If you’re asking yourself, “Should I start a retirement plan?” the answer is a resounding “yes!” if you actually mean “should I start saving for retirement?” There is no such thing as saving for retirement too soon. Time is your friend with retirement accounts, and the more time you have, the more your money will likely grow.
Ideally, you would have begun to save for retirement as soon as you started earning income. You would have put aside money every month to go into a 401k or an IRA account. That’s all the “planning” you need to do in your early twenties and into your mid-thirties.
As you approach your forties, you should carefully evaluate the current state of your finances and calculate whether or not you are on track to retire when you want to with the sufficient funds to maintain the lifestyle you want. You may need to make adjustments to the amount you are putting into your retirement accounts or consider making other investments.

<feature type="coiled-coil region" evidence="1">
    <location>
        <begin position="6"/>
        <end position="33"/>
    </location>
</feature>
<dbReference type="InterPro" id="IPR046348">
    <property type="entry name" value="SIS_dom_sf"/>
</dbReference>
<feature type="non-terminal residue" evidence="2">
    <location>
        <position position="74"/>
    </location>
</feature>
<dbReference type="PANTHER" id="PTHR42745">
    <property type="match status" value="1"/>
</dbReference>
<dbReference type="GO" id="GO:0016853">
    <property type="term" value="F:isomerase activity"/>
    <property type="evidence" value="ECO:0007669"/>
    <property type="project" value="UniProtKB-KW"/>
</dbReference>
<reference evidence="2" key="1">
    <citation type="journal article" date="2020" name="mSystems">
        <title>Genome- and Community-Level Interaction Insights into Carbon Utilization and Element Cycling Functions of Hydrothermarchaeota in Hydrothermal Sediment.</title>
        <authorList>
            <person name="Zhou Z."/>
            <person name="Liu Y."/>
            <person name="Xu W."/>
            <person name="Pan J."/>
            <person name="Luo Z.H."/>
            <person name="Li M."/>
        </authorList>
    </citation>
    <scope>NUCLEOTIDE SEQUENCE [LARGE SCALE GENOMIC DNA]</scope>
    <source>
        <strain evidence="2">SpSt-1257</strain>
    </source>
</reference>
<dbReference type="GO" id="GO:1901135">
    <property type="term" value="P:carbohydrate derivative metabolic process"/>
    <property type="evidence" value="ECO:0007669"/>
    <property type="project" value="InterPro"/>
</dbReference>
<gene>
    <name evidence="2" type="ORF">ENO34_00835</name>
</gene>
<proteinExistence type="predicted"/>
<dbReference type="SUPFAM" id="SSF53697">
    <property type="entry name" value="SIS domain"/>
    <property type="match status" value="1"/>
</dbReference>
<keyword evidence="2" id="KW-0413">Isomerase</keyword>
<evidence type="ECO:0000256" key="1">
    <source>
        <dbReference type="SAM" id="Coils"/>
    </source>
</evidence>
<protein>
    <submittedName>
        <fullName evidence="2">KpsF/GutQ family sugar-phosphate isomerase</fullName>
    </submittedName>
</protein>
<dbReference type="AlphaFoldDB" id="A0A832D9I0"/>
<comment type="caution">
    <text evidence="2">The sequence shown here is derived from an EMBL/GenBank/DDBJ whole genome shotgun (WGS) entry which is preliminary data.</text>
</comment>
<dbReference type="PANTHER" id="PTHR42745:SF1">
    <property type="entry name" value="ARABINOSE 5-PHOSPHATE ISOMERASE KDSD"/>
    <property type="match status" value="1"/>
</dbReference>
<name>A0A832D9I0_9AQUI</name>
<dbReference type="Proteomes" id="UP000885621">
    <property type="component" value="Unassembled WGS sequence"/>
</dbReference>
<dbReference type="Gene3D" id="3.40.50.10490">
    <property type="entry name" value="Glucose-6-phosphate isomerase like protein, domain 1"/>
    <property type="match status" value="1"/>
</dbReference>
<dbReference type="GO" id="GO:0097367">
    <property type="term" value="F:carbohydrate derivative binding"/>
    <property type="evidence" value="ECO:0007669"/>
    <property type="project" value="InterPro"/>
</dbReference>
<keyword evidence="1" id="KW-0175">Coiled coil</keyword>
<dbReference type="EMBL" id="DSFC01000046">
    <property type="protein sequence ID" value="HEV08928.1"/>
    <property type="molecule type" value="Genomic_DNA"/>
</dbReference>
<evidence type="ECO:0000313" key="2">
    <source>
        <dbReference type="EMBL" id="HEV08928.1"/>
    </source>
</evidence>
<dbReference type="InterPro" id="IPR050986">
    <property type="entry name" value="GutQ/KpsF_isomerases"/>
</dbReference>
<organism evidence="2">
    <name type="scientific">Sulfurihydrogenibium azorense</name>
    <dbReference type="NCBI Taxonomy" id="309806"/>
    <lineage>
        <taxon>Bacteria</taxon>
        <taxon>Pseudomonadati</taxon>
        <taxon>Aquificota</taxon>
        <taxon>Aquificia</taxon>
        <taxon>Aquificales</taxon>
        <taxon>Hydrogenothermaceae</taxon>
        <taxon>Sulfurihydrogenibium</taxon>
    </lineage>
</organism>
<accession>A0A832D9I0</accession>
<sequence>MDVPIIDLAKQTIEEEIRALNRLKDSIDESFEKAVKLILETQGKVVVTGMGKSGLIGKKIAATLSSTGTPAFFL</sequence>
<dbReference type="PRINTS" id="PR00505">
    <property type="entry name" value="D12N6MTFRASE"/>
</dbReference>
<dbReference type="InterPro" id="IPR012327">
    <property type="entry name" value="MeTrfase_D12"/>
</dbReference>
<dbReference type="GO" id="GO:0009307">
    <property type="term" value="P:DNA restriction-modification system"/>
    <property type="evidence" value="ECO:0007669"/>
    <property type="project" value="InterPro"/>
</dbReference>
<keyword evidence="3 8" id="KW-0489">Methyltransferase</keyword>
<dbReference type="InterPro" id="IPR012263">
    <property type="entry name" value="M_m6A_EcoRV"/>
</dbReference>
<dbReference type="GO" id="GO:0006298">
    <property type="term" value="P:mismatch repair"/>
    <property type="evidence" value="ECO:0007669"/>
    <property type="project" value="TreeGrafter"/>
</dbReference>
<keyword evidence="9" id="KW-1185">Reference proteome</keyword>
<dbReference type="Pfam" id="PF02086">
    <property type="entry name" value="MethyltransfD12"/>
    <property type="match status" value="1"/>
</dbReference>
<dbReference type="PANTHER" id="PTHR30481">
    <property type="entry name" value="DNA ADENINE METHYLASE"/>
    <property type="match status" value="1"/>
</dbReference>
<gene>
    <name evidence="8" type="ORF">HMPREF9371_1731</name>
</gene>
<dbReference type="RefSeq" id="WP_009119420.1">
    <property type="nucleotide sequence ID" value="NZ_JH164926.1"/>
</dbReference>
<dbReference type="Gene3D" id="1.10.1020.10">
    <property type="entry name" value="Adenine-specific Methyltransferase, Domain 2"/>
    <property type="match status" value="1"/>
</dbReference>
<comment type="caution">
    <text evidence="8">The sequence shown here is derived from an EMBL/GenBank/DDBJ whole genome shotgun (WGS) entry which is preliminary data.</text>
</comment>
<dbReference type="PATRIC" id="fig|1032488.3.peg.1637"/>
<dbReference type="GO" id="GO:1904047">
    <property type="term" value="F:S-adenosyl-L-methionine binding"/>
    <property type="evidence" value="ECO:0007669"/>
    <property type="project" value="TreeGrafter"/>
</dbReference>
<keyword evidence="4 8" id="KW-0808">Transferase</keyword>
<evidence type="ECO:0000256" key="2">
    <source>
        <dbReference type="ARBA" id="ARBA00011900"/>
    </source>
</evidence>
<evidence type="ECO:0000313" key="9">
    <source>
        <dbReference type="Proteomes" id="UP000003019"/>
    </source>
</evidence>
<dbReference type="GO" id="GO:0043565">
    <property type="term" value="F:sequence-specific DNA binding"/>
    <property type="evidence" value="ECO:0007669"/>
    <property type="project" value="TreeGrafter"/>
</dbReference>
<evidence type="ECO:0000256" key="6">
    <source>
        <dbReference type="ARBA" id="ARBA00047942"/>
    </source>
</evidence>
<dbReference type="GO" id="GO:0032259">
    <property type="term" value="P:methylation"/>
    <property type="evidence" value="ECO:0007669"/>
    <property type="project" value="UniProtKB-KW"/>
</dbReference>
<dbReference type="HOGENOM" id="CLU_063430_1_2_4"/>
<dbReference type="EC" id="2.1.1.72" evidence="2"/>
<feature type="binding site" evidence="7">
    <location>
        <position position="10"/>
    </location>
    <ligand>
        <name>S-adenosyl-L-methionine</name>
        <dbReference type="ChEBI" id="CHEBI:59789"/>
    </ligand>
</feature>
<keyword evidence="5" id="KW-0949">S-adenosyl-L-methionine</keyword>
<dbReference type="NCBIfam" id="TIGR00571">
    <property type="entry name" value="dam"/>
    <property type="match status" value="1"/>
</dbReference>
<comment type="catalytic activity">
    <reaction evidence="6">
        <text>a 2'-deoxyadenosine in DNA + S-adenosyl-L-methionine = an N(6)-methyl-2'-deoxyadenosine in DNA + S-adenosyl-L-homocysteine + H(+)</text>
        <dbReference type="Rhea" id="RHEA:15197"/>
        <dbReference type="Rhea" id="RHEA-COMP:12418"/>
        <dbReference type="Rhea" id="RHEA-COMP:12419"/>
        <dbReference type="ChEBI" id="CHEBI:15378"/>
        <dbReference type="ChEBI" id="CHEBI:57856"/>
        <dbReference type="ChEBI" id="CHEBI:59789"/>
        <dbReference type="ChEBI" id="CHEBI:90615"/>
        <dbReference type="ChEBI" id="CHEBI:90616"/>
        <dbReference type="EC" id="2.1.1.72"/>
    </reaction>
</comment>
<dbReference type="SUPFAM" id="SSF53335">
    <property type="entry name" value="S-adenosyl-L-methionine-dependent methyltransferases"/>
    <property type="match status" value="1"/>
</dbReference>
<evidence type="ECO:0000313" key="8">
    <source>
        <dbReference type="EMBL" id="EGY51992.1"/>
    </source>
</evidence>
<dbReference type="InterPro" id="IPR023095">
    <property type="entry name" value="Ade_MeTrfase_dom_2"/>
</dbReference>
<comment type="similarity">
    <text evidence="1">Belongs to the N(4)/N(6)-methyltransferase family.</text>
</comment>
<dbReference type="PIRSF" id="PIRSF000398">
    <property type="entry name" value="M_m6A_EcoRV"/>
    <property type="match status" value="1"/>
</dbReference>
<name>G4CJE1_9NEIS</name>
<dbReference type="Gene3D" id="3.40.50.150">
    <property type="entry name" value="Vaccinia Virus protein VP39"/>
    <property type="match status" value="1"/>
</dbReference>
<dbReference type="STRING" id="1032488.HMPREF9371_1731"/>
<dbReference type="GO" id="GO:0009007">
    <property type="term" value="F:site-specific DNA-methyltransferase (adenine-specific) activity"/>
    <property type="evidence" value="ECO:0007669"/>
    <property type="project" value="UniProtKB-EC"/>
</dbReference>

When you are looking at investments, remember that diversification is key. This principle basically means that you don’t put all your eggs in one basket. The closer you get to retirement, the more spread out your investments should be. You don’t want to risk loosing a lifetime of savings when you are 59 years old because it will be next to impossible to rebuild it and still retire on time.
If you own a business, your business is an investment. However, it should not be your only investment. When you first started out, you may have poured every spare penny into your business. However, as you approach your fifties, you should consider investing in some other company. Invest in any other company. The more diversified your investments, the less risk you will take upon yourself.
No matter what age you are, you should ask yourself, “Should I start a retirement plan?” Remember: it is never too early to start saving and it is certainly never too early to make tentative plans. You can plan to retire at a certain age with a certain amount of assets when you’re thirty. Your plans may change when you are 55, but there is nothing wrong with making those plans. When it comes to retirement planning, too early is better than too late.